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  • Writer's pictureBethany Crystal

How Broad is Your Access?

  1. "I have a lot of tourists that speak Spanish, and I'd like to be able to communicate with them better but don't know the language." ("Have you heard of this app, Duolingo?")

  2. "I make these beautiful handmade jewelry but I live on the top of this hill and when it's not tourist season, it's hard for me to make money." ("Have you heard of Etsy?")

  3. "I received a $100 U.S. bill from Americans but none of the banks around here will accept it because they can't verify if it's real or fake. How can I turn this into dollars I can use to buy things locally?" ("What about Venmo?") This happened so frequently that by the end of my trip, I ended up writing a note to hiking guide about how he could use a few of these services a bit better to help himself and friends. The best way for me to convey that information? On paper.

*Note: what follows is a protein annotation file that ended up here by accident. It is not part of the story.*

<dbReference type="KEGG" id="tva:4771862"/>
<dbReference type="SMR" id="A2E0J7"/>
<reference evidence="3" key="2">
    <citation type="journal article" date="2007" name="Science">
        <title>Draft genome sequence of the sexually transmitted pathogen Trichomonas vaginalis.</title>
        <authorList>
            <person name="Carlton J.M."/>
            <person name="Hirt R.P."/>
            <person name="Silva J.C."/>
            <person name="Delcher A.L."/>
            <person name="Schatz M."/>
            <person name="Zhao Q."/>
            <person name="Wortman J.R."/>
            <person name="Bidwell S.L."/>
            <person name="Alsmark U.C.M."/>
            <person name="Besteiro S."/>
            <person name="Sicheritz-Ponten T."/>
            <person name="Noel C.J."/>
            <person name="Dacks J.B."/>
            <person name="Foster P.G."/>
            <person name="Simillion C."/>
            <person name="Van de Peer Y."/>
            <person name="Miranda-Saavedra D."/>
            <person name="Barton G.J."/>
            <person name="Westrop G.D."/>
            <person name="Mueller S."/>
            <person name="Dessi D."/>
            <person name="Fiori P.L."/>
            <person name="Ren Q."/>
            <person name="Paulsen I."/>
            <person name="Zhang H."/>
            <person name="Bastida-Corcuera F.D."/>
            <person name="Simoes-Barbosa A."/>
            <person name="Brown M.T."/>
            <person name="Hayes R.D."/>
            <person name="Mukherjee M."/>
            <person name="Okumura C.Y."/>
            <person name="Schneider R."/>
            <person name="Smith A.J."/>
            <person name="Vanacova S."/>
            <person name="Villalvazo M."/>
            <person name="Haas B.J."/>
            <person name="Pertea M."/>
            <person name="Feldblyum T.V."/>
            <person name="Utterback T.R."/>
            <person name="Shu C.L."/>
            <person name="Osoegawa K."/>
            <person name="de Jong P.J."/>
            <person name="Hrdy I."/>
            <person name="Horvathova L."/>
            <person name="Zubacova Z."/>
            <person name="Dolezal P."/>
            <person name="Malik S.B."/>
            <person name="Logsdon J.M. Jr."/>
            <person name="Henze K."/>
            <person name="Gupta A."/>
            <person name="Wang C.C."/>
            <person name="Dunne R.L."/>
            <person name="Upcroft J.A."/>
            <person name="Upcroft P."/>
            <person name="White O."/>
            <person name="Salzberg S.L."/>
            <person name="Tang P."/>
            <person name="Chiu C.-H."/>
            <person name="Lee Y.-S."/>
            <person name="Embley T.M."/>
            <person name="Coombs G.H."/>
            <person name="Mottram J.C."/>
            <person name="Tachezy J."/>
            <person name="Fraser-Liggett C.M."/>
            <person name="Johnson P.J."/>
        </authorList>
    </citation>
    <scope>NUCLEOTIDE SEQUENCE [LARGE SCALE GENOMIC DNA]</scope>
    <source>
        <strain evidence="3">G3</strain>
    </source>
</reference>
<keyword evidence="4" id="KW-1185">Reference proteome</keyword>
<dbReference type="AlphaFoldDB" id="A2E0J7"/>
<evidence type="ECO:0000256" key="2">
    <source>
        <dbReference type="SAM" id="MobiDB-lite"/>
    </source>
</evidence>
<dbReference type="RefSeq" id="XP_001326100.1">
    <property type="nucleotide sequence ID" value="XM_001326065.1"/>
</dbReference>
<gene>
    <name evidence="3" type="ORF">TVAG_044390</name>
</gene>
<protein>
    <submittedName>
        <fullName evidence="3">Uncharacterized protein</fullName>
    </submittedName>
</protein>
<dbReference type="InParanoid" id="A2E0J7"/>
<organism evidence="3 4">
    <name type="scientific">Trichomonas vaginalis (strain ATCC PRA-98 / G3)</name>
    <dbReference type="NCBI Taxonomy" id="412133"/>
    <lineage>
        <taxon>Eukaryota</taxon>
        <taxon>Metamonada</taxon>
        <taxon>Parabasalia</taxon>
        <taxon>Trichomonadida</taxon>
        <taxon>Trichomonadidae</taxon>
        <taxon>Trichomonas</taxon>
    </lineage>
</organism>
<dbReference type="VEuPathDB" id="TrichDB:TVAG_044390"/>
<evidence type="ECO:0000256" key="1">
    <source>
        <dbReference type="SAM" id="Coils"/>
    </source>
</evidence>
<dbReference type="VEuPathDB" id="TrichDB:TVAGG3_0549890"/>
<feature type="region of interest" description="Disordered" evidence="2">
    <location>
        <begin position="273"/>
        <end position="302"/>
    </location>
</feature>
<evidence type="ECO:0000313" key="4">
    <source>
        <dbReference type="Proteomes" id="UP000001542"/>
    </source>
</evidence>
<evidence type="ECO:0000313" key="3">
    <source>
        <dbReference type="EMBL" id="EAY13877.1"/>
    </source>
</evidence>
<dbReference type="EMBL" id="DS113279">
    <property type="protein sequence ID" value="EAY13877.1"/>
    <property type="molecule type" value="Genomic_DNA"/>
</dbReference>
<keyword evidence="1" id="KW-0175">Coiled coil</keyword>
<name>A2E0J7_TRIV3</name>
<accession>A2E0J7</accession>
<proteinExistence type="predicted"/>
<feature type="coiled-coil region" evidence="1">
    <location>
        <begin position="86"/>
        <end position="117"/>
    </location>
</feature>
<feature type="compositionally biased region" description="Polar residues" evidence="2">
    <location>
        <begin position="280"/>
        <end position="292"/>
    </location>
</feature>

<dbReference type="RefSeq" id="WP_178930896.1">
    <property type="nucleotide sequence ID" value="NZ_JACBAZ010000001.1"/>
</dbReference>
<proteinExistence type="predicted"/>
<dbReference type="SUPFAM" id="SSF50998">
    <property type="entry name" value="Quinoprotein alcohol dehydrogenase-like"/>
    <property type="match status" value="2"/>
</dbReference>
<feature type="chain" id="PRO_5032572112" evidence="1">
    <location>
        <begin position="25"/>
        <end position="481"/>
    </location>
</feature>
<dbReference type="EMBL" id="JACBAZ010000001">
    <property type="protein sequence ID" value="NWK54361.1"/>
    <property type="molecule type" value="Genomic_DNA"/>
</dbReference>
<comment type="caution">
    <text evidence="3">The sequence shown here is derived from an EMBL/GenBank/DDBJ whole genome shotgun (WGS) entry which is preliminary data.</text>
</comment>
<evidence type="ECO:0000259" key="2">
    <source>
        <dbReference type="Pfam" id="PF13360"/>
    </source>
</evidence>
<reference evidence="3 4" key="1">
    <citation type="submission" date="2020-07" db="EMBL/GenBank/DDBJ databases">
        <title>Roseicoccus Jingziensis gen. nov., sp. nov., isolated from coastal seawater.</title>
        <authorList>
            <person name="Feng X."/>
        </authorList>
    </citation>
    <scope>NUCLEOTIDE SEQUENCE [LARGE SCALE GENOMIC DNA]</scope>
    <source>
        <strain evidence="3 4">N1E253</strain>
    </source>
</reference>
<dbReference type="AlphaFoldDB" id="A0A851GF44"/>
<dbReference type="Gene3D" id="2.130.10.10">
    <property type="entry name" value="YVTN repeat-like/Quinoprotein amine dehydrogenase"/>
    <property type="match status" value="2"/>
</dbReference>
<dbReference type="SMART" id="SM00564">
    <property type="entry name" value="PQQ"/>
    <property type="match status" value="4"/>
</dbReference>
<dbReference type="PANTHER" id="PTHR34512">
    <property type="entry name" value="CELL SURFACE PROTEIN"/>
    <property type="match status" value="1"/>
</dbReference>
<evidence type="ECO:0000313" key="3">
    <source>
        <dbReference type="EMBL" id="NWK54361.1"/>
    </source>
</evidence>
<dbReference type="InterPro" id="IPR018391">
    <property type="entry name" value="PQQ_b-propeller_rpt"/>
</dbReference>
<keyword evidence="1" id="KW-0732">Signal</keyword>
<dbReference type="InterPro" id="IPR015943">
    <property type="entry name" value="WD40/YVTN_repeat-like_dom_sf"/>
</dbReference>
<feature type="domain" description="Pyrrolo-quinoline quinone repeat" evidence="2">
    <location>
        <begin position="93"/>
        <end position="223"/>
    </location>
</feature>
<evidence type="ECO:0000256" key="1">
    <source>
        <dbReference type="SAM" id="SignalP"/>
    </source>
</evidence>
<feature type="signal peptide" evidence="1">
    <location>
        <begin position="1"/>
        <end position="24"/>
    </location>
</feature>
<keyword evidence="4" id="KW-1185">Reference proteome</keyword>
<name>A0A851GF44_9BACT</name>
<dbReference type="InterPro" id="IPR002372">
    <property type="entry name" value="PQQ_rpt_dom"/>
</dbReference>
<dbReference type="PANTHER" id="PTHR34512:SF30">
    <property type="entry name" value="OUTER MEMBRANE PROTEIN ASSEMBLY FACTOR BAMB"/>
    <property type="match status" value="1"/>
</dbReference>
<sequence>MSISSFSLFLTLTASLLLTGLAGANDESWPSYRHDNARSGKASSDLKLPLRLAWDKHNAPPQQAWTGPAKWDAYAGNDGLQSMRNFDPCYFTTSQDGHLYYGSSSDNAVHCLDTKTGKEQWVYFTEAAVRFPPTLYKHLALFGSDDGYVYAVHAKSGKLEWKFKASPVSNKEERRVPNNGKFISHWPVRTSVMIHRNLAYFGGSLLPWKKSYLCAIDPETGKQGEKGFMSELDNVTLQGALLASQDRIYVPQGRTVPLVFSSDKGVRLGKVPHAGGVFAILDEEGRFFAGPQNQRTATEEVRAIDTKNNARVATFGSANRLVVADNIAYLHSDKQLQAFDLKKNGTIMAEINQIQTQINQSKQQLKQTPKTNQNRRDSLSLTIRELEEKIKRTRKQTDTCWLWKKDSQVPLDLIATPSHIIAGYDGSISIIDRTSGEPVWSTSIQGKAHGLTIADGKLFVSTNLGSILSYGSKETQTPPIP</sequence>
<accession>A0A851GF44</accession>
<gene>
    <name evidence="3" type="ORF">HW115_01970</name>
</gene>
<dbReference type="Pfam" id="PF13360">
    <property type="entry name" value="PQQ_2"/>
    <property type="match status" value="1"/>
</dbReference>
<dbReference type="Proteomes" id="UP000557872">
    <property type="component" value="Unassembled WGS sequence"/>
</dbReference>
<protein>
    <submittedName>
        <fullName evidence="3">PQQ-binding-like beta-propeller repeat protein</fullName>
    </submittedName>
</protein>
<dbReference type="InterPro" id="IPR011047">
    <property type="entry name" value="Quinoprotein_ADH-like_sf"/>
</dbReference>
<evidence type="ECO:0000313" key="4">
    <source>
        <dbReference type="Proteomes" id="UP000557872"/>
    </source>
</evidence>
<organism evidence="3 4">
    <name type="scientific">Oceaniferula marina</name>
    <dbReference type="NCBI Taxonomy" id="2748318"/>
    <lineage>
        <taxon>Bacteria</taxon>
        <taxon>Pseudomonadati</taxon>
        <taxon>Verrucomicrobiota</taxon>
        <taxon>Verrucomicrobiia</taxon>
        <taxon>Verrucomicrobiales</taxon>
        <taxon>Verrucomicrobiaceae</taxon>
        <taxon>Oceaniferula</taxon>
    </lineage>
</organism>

Leveling the Playing Field Ever since this trip, I've been thinking a lot about what really delineates "broad access" of any system or service. It surprised me how, even in a world where these people also carried small computers in their pockets, they weren't exposed to thee same litany of services that I know and use so often. Even ones that were literally designed to fix some of these exact problems. It takes me the same amount of effort for me to type, "language learning app" into Google's search bar as it does for someone on the other side of the world. But clearly this isn't enough to level the playing field and equalize access. The challenge is knowing what to type. By the way, this isn't only a problem that you get when you travel to remote regions of the world. I've seen manifestations of this in my own backyard in New York City as well. Over the past four years, I've been working with high school and college-aged students in NYC's public school system through CUNY, as well as via a charter school where I sit on the board -- Comp Sci High. Through these interactions, I'm constantly surprised by what remains unknown or stuck inside "the black box" when it comes to questions around technology, business, and career. How would you know what a venture capitalist does unless you've been exposed to their work and their stories in your own life? How would you know how to approach a casual networking scenario unless you had the opportunity to learn from someone else? How would you know that it's OK to apply for a job if you don't meet all of the qualifications if you hadn't first learned that this is a totally normal thing to do? If a tree falls in the forest and there's nobody around to hear it, does it make a sound? If a new website is published on the Internet and nobody knows how to find it, is it still delivering value? Just because something exists on the Internet (even if it's free) doesn't mean it is equally available and accessible to everyone. And this, in itself, is an invisible barrier to access. So it begs the question: How broad is your access...really? And what can you do to stretch it even further?

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